10

I am new to golang, so appologize if this question is too naive. Looked around, but could not find answer to my basic question.

Lets say I have a concrete struct and methods as shown below.

 type MyData struct{
     field1 string
     field2 int 
     }

func(a MyData) OperatorOnString() string{
  return a.field1.(string)
}

func(a MyData) OperatorOnInt() int{
  return a.field2.(int)
}

My question is, can I type cast and return rather than performing assertion? From what I have learned so far is that, assertion is used on data of type interface. But in this case I have concrete type. Should I still use assertion or I can do something like return int(a.field2). I know this example is trivial, but the point that I am confused is when to use between the two conversion types. Or is there some golang idiomaticity involved here?

Thanks

12

First of all, type assertion can be used only on interfaces:

For an expression x of interface type and a type T, the primary expression

x.(T)

asserts that x is not nil and that the value stored in x is of type T. The notation x.(T) is called a type assertion.

But you're applying it to non interface typed fields (int and string). That makes compiler unhappy.

Secondly, if you want to return type T from a method/function, it's always enough to return an expression of type T, which your fields already happen to be. The correct code is then easy:

package main

import "fmt"

type MyData struct {
        field1 string
        field2 int
}

func (a MyData) OperatorOnString() string {
        return a.field1
}

func (a MyData) OperatorOnInt() int {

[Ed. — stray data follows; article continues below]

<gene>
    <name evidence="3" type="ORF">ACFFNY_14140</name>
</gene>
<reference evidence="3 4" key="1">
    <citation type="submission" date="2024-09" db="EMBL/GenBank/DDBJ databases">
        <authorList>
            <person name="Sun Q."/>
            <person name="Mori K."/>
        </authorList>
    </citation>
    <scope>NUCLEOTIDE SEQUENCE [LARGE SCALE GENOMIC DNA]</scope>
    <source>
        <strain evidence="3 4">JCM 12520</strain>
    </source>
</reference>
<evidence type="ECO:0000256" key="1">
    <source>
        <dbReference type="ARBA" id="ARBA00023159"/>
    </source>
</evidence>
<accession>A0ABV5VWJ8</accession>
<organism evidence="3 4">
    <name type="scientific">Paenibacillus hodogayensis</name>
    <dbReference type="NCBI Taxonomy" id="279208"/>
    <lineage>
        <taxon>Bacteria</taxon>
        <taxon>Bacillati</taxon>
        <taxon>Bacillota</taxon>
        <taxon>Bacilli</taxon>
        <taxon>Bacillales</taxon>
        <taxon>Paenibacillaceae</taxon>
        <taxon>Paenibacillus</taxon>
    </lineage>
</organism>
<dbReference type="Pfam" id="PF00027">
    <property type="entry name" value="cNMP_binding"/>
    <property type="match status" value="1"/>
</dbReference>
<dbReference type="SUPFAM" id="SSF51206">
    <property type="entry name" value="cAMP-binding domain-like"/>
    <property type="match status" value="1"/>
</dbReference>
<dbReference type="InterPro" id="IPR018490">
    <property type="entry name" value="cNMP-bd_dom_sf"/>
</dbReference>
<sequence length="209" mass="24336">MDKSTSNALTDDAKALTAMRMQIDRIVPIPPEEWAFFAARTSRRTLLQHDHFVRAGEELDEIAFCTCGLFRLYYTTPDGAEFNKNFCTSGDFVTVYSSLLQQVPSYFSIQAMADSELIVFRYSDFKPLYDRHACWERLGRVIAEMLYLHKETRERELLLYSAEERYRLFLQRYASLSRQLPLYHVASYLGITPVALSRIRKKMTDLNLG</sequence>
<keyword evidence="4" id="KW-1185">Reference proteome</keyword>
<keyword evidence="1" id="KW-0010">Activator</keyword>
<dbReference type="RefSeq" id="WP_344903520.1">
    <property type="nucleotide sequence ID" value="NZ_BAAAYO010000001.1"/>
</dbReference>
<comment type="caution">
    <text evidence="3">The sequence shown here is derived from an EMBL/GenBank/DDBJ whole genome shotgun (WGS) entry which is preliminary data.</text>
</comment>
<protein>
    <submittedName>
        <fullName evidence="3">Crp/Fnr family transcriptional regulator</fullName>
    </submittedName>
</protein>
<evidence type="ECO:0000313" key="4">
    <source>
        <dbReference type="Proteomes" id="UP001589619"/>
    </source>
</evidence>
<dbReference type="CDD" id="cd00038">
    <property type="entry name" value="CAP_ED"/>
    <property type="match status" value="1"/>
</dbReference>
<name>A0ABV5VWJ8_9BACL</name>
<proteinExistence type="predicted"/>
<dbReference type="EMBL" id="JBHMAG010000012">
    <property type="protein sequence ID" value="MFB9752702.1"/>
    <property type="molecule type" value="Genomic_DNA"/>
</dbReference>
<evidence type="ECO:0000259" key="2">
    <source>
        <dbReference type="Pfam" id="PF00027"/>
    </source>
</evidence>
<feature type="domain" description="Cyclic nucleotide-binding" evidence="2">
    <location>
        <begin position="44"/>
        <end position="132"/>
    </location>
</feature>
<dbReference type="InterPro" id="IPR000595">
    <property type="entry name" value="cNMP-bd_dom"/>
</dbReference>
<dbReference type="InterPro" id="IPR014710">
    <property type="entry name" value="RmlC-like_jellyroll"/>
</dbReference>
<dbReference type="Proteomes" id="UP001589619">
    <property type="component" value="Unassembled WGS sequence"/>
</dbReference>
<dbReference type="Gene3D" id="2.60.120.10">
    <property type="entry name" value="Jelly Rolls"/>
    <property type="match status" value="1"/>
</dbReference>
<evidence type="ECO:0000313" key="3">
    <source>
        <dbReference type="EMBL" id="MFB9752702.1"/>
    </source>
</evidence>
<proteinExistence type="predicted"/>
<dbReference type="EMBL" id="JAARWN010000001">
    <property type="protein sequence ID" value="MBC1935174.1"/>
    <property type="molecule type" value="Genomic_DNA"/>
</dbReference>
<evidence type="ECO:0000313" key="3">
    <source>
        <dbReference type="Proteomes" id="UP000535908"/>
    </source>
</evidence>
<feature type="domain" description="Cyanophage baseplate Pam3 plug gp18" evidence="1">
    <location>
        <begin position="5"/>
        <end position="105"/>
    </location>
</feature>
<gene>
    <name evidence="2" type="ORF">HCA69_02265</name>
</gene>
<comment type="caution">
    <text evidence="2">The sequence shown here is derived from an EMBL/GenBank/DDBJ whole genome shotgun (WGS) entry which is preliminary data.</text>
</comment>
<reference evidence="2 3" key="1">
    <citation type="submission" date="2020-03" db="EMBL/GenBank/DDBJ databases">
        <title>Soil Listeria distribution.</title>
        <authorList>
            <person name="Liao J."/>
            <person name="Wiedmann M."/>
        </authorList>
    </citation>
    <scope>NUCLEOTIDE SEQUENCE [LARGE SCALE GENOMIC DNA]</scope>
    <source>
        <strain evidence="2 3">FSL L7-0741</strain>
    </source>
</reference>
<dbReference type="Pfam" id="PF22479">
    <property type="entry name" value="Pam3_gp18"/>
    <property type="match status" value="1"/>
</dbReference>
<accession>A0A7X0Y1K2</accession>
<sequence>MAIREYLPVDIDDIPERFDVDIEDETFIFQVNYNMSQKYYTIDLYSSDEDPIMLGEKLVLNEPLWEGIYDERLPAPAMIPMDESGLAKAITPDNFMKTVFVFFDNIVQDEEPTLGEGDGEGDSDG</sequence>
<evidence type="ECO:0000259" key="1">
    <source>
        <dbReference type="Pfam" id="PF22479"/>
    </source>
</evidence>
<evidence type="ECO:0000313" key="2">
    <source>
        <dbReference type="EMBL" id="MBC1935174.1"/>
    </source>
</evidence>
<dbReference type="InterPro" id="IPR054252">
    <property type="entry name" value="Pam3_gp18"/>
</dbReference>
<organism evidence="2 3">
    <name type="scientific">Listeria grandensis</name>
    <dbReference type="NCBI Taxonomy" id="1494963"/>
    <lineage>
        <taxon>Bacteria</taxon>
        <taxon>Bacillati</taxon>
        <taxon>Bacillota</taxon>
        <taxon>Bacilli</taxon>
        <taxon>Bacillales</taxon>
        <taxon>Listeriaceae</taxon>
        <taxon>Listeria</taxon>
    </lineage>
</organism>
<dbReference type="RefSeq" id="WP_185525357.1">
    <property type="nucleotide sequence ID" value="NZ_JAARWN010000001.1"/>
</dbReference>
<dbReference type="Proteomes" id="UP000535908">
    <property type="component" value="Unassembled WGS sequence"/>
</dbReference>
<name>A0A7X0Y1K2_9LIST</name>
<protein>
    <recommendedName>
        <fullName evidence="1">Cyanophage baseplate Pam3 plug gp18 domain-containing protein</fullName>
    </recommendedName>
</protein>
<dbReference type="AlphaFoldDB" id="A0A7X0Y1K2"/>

return a.field2
}

func main() {
        a := MyData{"foo", 42}
        fmt.Println(a.OperatorOnString(), a.OperatorOnInt())
}

Playground


Output:

foo 42
4
  • Thanks. However in real scenario, my operators will have some arguments which will be used to operate on MyData fields. Hence before returning that field, do I need to check the type? – Minty May 8 '13 at 13:50
  • @Minty: Show real code. Most probably you are mixing several concepts and it won't get better without real code. – Volker May 8 '13 at 14:10
  • 1
    @Minty: If a fn returns type T then only expressions of type T can appear in return expr. It's not about fields, it's about the type of the expression. E.g. if say we have var i int in a fn returning int64 then we can and must write return int64(i). Ad "to check the type": Type checking is done by the compiler for you automatically. – zzzz May 8 '13 at 14:11
  • @jnml, perfect !! Thanks a lot. – Minty May 8 '13 at 14:30

Your Answer

By clicking “Post Your Answer”, you agree to our terms of service, privacy policy and cookie policy

Not the answer you're looking for? Browse other questions tagged or ask your own question.